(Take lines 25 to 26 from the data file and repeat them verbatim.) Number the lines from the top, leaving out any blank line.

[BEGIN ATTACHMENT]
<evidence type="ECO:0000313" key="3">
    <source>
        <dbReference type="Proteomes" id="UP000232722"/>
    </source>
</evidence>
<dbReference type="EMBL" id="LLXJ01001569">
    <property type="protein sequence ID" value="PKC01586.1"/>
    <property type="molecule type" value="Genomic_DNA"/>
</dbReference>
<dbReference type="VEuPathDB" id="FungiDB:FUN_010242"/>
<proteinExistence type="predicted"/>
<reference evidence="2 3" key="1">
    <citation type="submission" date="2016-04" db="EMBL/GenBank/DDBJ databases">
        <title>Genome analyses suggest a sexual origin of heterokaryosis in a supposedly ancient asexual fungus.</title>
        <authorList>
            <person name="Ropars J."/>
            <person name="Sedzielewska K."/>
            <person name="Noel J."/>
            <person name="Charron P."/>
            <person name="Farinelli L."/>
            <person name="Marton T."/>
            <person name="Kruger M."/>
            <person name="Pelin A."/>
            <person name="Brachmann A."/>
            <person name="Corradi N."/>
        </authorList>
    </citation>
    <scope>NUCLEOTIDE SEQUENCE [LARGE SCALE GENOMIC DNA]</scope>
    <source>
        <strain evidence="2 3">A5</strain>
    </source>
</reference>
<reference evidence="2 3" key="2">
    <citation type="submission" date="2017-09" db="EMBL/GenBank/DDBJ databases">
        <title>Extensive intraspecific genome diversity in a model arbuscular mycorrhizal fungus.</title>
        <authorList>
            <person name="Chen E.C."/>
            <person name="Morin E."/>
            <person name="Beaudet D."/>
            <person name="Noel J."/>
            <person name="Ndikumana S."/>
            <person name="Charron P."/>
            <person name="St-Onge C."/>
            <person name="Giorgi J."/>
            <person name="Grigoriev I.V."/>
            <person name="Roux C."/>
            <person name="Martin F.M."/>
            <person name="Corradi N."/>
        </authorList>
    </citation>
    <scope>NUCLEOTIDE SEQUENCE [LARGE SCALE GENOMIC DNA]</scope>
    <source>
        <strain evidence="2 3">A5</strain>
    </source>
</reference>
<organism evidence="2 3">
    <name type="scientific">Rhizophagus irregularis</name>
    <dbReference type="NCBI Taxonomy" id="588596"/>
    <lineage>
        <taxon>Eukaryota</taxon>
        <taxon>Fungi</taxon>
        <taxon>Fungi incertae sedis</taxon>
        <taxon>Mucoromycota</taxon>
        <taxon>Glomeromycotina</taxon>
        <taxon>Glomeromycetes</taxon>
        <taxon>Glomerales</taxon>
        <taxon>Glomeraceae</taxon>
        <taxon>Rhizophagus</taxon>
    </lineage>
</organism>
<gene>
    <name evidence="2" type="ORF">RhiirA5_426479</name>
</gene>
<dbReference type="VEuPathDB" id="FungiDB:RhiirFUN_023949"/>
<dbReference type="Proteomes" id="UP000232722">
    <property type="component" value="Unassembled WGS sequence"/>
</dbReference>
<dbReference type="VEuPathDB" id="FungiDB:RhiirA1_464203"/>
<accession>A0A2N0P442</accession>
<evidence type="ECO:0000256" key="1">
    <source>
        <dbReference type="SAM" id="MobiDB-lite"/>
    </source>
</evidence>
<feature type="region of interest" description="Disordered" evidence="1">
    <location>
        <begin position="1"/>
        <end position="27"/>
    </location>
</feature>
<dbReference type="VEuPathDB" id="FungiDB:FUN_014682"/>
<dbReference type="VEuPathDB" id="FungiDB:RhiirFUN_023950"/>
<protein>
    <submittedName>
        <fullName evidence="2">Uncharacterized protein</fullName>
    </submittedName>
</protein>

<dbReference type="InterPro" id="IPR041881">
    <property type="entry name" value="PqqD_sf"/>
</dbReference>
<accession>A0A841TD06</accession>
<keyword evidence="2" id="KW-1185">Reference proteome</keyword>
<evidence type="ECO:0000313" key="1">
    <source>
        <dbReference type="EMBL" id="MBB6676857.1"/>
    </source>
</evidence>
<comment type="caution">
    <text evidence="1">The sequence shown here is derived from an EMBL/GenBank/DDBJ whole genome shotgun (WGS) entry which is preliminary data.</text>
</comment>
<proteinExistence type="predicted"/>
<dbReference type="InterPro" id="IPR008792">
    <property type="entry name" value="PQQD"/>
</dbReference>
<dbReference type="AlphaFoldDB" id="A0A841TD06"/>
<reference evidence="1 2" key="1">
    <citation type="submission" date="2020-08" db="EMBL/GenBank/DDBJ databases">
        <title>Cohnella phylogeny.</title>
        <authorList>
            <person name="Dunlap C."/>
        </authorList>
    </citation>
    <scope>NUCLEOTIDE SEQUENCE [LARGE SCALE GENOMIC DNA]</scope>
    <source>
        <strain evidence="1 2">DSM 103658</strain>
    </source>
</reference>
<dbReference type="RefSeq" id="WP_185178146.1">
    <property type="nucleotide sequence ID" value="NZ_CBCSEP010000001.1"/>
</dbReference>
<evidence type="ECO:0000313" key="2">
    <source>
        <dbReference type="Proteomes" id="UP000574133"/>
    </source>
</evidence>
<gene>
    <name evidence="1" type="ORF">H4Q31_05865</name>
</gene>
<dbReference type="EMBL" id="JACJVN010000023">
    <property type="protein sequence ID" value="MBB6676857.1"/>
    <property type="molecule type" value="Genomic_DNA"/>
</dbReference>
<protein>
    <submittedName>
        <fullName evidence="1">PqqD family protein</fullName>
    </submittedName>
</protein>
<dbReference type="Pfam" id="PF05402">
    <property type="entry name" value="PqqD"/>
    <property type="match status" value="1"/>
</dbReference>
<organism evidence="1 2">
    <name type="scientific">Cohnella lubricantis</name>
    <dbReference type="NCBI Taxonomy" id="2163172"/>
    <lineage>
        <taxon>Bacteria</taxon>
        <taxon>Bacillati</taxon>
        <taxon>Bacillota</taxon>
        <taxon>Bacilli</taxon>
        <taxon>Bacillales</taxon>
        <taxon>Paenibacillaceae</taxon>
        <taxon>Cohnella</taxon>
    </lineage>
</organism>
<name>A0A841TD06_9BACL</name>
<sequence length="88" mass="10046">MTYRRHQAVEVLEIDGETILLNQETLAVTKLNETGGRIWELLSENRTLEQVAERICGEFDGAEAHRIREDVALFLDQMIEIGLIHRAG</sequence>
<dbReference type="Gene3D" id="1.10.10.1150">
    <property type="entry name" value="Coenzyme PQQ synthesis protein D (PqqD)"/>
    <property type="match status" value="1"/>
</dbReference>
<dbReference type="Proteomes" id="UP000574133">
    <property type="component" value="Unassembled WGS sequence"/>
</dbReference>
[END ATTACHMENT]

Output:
            <person name="Corradi N."/>
        </authorList>